Development of a UVC-LED disinfection device for validated disinfection of tablets and smartphones in the clinical environment.

Mask disinfection
© Fraunhofer IOSB-AST
Example disinfection of an FFP2 mask
Simulation irradiation homogeneity
© Fraunhofer IOSB-AST
Simulation of irradiation power on a tablet surface
UVC-LED module
© Fraunhofer IOSB-AST
one of the two UVC-LED modules with a UV output of 1 Watt at 272 nm

Brief Description

Breaking infection chains in the clinical environment is one of the biggest challenges in the healthcare system. At the same time, however, digitization is also being driven forward here and, for example, patient records are being maintained digitally. Increasingly, data entry and processing is done via smartphone or tablet. These devices often move from hand to hand, easily enabling pathogen transmission. Chemical disinfection of the sensitive devices is not possible due to the aggressiveness of the disinfectants. The aim of the project was to develop a functional model of a UVC-LED-based, safe and above all validatable disinfection of smartphones, tablets and other smaller devices.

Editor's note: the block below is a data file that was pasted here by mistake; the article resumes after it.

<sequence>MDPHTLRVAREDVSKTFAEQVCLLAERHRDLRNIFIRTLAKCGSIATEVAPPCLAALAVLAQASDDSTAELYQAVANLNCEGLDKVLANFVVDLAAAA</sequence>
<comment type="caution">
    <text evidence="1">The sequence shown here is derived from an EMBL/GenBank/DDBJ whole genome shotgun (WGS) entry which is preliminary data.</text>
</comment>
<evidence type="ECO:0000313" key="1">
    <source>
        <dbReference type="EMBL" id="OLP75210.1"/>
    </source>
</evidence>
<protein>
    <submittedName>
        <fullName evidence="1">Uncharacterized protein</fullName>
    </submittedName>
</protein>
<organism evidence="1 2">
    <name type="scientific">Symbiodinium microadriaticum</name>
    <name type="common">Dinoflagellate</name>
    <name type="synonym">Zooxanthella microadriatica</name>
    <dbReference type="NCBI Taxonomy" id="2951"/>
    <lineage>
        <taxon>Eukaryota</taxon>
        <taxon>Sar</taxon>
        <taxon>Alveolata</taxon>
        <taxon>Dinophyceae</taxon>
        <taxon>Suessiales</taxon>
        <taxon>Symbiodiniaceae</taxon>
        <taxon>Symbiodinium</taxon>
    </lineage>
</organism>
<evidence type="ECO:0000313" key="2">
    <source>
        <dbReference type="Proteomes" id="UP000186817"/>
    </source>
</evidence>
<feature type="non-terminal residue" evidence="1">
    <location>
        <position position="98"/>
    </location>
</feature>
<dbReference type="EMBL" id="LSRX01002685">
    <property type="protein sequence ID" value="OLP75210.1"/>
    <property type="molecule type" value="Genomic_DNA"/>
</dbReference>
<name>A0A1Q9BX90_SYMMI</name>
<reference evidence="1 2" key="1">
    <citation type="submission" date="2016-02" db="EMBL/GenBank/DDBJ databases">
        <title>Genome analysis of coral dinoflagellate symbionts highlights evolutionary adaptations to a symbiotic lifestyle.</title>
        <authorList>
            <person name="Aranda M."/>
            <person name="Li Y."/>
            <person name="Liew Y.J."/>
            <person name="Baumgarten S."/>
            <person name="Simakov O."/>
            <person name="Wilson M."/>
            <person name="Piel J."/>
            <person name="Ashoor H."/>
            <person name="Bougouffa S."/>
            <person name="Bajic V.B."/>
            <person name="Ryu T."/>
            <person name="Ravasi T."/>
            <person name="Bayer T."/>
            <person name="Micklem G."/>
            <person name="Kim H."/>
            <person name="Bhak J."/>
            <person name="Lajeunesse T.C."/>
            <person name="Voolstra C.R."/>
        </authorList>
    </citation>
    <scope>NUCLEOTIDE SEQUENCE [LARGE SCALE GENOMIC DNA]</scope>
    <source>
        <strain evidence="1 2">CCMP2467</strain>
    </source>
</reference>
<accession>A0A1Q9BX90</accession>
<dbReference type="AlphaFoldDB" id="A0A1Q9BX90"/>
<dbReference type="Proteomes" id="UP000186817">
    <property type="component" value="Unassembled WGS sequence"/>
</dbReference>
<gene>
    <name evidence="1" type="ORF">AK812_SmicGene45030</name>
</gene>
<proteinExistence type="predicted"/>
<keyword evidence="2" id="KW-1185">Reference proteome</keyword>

Project goals

In contrast to smartphone disinfection devices available on the market, the focus of the project was on the validability of the disinfection. The irradiation power should be sufficiently high to achieve an irradiation dose of at least 800 J/m² within one minute and thus an inactivation by five log levels for all relevant hospital pathogens. Furthermore, shadowing should be prevented, irradiation should be uniform, and a clear assignment between disinfection material and disinfection process with logging should be established.

To verify the irradiation, an NFC scanner and several photosensors are installed to identify the device and measure the irradiation dose. The functional sample has a WiFi interface and can be integrated into a database infrastructure via MQTT. The marketing of the device is planned via the industrial partner PURION GmbH. In the process, larger devices are also to be launched on the market.


Project result

Together with Boehringer-Ingelheim and the LS laboratory in Bad Bocklet-Großenbrach, the device was subjected to extensive testing in which the microorganisms Staphylococcus aureus. Pseudomonas aeruginosa, Candida albicans, Aspergillus brasiliensis niger, Bacillus subtilis and Paenibacillus glucanolyticus were irradiated on various surface materials in several test series and the disinfection performance of the device was investigated.

It was demonstrated that bacteria in particular can be validated to be inactivated by up to 7 log levels within one minute. Yeasts and molds are significantly more resistant and require higher irradiation doses, but these can be adjusted on the device.